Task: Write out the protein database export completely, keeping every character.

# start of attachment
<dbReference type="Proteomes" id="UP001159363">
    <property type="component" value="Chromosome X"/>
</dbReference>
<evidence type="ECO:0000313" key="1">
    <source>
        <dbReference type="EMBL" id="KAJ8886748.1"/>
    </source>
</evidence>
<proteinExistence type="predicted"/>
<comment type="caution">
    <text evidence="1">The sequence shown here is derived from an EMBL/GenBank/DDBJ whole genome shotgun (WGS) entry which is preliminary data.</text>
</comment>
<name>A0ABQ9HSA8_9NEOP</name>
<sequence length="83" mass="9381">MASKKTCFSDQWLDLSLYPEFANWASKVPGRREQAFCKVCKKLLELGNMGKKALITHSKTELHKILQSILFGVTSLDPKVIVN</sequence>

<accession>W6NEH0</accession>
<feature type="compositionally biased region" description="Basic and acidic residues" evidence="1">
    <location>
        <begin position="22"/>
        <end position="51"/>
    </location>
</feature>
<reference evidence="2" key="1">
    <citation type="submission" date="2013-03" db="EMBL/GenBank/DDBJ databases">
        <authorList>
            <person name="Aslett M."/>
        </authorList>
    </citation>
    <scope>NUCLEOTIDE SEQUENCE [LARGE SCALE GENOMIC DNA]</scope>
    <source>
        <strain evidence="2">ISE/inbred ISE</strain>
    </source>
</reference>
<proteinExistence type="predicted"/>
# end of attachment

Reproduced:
<dbReference type="Proteomes" id="UP001159363">
    <property type="component" value="Chromosome X"/>
</dbReference>
<evidence type="ECO:0000313" key="1">
    <source>
        <dbReference type="EMBL" id="KAJ8886748.1"/>
    </source>
</evidence>
<proteinExistence type="predicted"/>
<comment type="caution">
    <text evidence="1">The sequence shown here is derived from an EMBL/GenBank/DDBJ whole genome shotgun (WGS) entry which is preliminary data.</text>
</comment>
<name>A0ABQ9HSA8_9NEOP</name>
<sequence length="83" mass="9381">MASKKTCFSDQWLDLSLYPEFANWASKVPGRREQAFCKVCKKLLELGNMGKKALITHSKTELHKILQSILFGVTSLDPKVIVN</sequence>

<accession>W6NEH0</accession>
<feature type="compositionally biased region" description="Basic and acidic residues" evidence="1">
    <location>
        <begin position="22"/>
        <end position="51"/>
    </location>
</feature>
<reference evidence="2" key="1">
    <citation type="submission" date="2013-03" db="EMBL/GenBank/DDBJ databases">
        <authorList>
            <person name="Aslett M."/>
        </authorList>
    </citation>
    <scope>NUCLEOTIDE SEQUENCE [LARGE SCALE GENOMIC DNA]</scope>
    <source>
        <strain evidence="2">ISE/inbred ISE</strain>
    </source>
</reference>
<proteinExistence type="predicted"/>